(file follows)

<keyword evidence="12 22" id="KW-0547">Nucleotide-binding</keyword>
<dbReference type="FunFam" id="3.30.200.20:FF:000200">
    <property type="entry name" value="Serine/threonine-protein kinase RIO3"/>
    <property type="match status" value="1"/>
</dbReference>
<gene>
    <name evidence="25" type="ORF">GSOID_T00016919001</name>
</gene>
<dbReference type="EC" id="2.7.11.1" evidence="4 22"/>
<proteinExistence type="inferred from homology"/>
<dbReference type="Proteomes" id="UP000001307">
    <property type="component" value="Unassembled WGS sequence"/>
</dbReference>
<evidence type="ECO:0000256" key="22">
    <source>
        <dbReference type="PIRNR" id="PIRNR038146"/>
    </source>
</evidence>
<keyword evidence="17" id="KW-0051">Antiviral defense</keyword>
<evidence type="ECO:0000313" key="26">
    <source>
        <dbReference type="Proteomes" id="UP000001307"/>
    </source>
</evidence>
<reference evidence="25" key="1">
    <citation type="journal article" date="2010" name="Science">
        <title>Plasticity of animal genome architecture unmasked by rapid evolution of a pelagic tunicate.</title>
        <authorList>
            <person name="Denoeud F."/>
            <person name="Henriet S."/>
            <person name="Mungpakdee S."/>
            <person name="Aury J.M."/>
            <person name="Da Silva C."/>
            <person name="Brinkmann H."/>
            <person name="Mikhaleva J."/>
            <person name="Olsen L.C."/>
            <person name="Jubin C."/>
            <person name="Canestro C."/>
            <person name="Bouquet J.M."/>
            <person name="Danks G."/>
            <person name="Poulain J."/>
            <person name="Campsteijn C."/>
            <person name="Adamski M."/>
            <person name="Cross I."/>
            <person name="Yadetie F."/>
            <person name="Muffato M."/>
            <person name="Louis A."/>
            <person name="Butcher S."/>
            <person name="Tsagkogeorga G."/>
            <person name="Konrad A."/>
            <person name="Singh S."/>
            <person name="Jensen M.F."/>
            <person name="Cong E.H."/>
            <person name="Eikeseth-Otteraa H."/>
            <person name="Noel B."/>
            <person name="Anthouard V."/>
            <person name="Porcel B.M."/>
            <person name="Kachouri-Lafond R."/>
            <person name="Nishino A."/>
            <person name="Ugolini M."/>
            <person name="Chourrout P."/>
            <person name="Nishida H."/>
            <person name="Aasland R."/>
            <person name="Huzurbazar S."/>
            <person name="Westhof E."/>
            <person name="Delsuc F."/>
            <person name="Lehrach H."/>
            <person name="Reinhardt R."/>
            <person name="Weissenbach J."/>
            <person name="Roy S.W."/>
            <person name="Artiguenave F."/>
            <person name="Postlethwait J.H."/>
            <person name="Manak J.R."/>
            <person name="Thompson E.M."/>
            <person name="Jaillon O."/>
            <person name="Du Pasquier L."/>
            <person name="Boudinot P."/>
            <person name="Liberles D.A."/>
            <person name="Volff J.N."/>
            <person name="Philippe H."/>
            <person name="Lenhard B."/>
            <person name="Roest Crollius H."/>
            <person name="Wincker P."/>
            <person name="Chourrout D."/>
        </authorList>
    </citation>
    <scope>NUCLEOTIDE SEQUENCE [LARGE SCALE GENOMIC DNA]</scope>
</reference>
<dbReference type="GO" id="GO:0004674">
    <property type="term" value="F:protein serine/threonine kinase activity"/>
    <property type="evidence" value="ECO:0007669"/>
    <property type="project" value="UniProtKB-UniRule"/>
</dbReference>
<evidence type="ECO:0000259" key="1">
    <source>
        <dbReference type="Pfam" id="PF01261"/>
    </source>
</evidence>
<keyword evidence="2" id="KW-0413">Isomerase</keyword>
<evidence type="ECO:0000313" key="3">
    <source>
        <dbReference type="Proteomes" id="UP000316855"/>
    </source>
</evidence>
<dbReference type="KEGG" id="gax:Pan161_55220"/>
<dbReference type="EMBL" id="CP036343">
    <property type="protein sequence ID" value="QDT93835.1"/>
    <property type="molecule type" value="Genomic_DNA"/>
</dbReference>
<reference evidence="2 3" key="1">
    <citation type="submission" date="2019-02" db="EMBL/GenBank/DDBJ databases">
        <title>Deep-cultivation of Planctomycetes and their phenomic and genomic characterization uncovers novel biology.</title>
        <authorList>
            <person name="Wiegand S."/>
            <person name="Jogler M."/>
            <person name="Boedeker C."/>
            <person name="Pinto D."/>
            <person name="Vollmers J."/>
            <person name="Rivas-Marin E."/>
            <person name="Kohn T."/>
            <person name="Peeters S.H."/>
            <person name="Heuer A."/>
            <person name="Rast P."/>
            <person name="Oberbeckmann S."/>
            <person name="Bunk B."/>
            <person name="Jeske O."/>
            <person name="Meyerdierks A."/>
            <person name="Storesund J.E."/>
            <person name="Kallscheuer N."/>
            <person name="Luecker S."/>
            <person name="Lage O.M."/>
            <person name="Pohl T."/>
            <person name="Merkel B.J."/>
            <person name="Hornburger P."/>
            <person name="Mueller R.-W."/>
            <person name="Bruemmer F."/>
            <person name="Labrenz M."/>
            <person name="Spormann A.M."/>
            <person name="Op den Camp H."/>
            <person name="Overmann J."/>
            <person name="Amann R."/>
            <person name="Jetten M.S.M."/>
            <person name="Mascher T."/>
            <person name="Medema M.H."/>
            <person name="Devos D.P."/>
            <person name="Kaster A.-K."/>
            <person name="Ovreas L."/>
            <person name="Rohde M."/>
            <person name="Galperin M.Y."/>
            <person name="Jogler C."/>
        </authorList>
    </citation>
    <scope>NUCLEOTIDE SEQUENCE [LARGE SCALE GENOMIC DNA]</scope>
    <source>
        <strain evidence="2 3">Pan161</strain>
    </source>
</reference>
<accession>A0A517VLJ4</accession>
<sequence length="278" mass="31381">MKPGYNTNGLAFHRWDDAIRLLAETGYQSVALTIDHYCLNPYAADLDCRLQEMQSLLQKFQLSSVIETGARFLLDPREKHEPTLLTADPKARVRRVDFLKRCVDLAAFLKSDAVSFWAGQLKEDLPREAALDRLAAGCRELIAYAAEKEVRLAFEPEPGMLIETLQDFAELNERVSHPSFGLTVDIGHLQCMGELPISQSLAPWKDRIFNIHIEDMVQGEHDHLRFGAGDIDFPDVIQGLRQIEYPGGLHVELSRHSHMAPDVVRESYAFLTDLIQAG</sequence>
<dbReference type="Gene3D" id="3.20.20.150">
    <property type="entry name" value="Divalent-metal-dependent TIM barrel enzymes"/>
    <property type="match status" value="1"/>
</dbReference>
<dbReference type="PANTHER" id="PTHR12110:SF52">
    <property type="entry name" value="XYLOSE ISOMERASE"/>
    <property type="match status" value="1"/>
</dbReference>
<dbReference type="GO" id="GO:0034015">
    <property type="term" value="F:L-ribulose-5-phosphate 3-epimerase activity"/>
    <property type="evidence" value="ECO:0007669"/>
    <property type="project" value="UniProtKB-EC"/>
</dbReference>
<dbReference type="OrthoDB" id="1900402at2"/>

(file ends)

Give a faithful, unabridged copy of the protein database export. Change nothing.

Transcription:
<keyword evidence="12 22" id="KW-0547">Nucleotide-binding</keyword>
<dbReference type="FunFam" id="3.30.200.20:FF:000200">
    <property type="entry name" value="Serine/threonine-protein kinase RIO3"/>
    <property type="match status" value="1"/>
</dbReference>
<gene>
    <name evidence="25" type="ORF">GSOID_T00016919001</name>
</gene>
<dbReference type="EC" id="2.7.11.1" evidence="4 22"/>
<proteinExistence type="inferred from homology"/>
<dbReference type="Proteomes" id="UP000001307">
    <property type="component" value="Unassembled WGS sequence"/>
</dbReference>
<evidence type="ECO:0000256" key="22">
    <source>
        <dbReference type="PIRNR" id="PIRNR038146"/>
    </source>
</evidence>
<keyword evidence="17" id="KW-0051">Antiviral defense</keyword>
<evidence type="ECO:0000313" key="26">
    <source>
        <dbReference type="Proteomes" id="UP000001307"/>
    </source>
</evidence>
<reference evidence="25" key="1">
    <citation type="journal article" date="2010" name="Science">
        <title>Plasticity of animal genome architecture unmasked by rapid evolution of a pelagic tunicate.</title>
        <authorList>
            <person name="Denoeud F."/>
            <person name="Henriet S."/>
            <person name="Mungpakdee S."/>
            <person name="Aury J.M."/>
            <person name="Da Silva C."/>
            <person name="Brinkmann H."/>
            <person name="Mikhaleva J."/>
            <person name="Olsen L.C."/>
            <person name="Jubin C."/>
            <person name="Canestro C."/>
            <person name="Bouquet J.M."/>
            <person name="Danks G."/>
            <person name="Poulain J."/>
            <person name="Campsteijn C."/>
            <person name="Adamski M."/>
            <person name="Cross I."/>
            <person name="Yadetie F."/>
            <person name="Muffato M."/>
            <person name="Louis A."/>
            <person name="Butcher S."/>
            <person name="Tsagkogeorga G."/>
            <person name="Konrad A."/>
            <person name="Singh S."/>
            <person name="Jensen M.F."/>
            <person name="Cong E.H."/>
            <person name="Eikeseth-Otteraa H."/>
            <person name="Noel B."/>
            <person name="Anthouard V."/>
            <person name="Porcel B.M."/>
            <person name="Kachouri-Lafond R."/>
            <person name="Nishino A."/>
            <person name="Ugolini M."/>
            <person name="Chourrout P."/>
            <person name="Nishida H."/>
            <person name="Aasland R."/>
            <person name="Huzurbazar S."/>
            <person name="Westhof E."/>
            <person name="Delsuc F."/>
            <person name="Lehrach H."/>
            <person name="Reinhardt R."/>
            <person name="Weissenbach J."/>
            <person name="Roy S.W."/>
            <person name="Artiguenave F."/>
            <person name="Postlethwait J.H."/>
            <person name="Manak J.R."/>
            <person name="Thompson E.M."/>
            <person name="Jaillon O."/>
            <person name="Du Pasquier L."/>
            <person name="Boudinot P."/>
            <person name="Liberles D.A."/>
            <person name="Volff J.N."/>
            <person name="Philippe H."/>
            <person name="Lenhard B."/>
            <person name="Roest Crollius H."/>
            <person name="Wincker P."/>
            <person name="Chourrout D."/>
        </authorList>
    </citation>
    <scope>NUCLEOTIDE SEQUENCE [LARGE SCALE GENOMIC DNA]</scope>
</reference>
<dbReference type="GO" id="GO:0004674">
    <property type="term" value="F:protein serine/threonine kinase activity"/>
    <property type="evidence" value="ECO:0007669"/>
    <property type="project" value="UniProtKB-UniRule"/>
</dbReference>
<evidence type="ECO:0000259" key="1">
    <source>
        <dbReference type="Pfam" id="PF01261"/>
    </source>
</evidence>
<keyword evidence="2" id="KW-0413">Isomerase</keyword>
<evidence type="ECO:0000313" key="3">
    <source>
        <dbReference type="Proteomes" id="UP000316855"/>
    </source>
</evidence>
<dbReference type="KEGG" id="gax:Pan161_55220"/>
<dbReference type="EMBL" id="CP036343">
    <property type="protein sequence ID" value="QDT93835.1"/>
    <property type="molecule type" value="Genomic_DNA"/>
</dbReference>
<reference evidence="2 3" key="1">
    <citation type="submission" date="2019-02" db="EMBL/GenBank/DDBJ databases">
        <title>Deep-cultivation of Planctomycetes and their phenomic and genomic characterization uncovers novel biology.</title>
        <authorList>
            <person name="Wiegand S."/>
            <person name="Jogler M."/>
            <person name="Boedeker C."/>
            <person name="Pinto D."/>
            <person name="Vollmers J."/>
            <person name="Rivas-Marin E."/>
            <person name="Kohn T."/>
            <person name="Peeters S.H."/>
            <person name="Heuer A."/>
            <person name="Rast P."/>
            <person name="Oberbeckmann S."/>
            <person name="Bunk B."/>
            <person name="Jeske O."/>
            <person name="Meyerdierks A."/>
            <person name="Storesund J.E."/>
            <person name="Kallscheuer N."/>
            <person name="Luecker S."/>
            <person name="Lage O.M."/>
            <person name="Pohl T."/>
            <person name="Merkel B.J."/>
            <person name="Hornburger P."/>
            <person name="Mueller R.-W."/>
            <person name="Bruemmer F."/>
            <person name="Labrenz M."/>
            <person name="Spormann A.M."/>
            <person name="Op den Camp H."/>
            <person name="Overmann J."/>
            <person name="Amann R."/>
            <person name="Jetten M.S.M."/>
            <person name="Mascher T."/>
            <person name="Medema M.H."/>
            <person name="Devos D.P."/>
            <person name="Kaster A.-K."/>
            <person name="Ovreas L."/>
            <person name="Rohde M."/>
            <person name="Galperin M.Y."/>
            <person name="Jogler C."/>
        </authorList>
    </citation>
    <scope>NUCLEOTIDE SEQUENCE [LARGE SCALE GENOMIC DNA]</scope>
    <source>
        <strain evidence="2 3">Pan161</strain>
    </source>
</reference>
<accession>A0A517VLJ4</accession>
<sequence length="278" mass="31381">MKPGYNTNGLAFHRWDDAIRLLAETGYQSVALTIDHYCLNPYAADLDCRLQEMQSLLQKFQLSSVIETGARFLLDPREKHEPTLLTADPKARVRRVDFLKRCVDLAAFLKSDAVSFWAGQLKEDLPREAALDRLAAGCRELIAYAAEKEVRLAFEPEPGMLIETLQDFAELNERVSHPSFGLTVDIGHLQCMGELPISQSLAPWKDRIFNIHIEDMVQGEHDHLRFGAGDIDFPDVIQGLRQIEYPGGLHVELSRHSHMAPDVVRESYAFLTDLIQAG</sequence>
<dbReference type="Gene3D" id="3.20.20.150">
    <property type="entry name" value="Divalent-metal-dependent TIM barrel enzymes"/>
    <property type="match status" value="1"/>
</dbReference>
<dbReference type="PANTHER" id="PTHR12110:SF52">
    <property type="entry name" value="XYLOSE ISOMERASE"/>
    <property type="match status" value="1"/>
</dbReference>
<dbReference type="GO" id="GO:0034015">
    <property type="term" value="F:L-ribulose-5-phosphate 3-epimerase activity"/>
    <property type="evidence" value="ECO:0007669"/>
    <property type="project" value="UniProtKB-EC"/>
</dbReference>
<dbReference type="OrthoDB" id="1900402at2"/>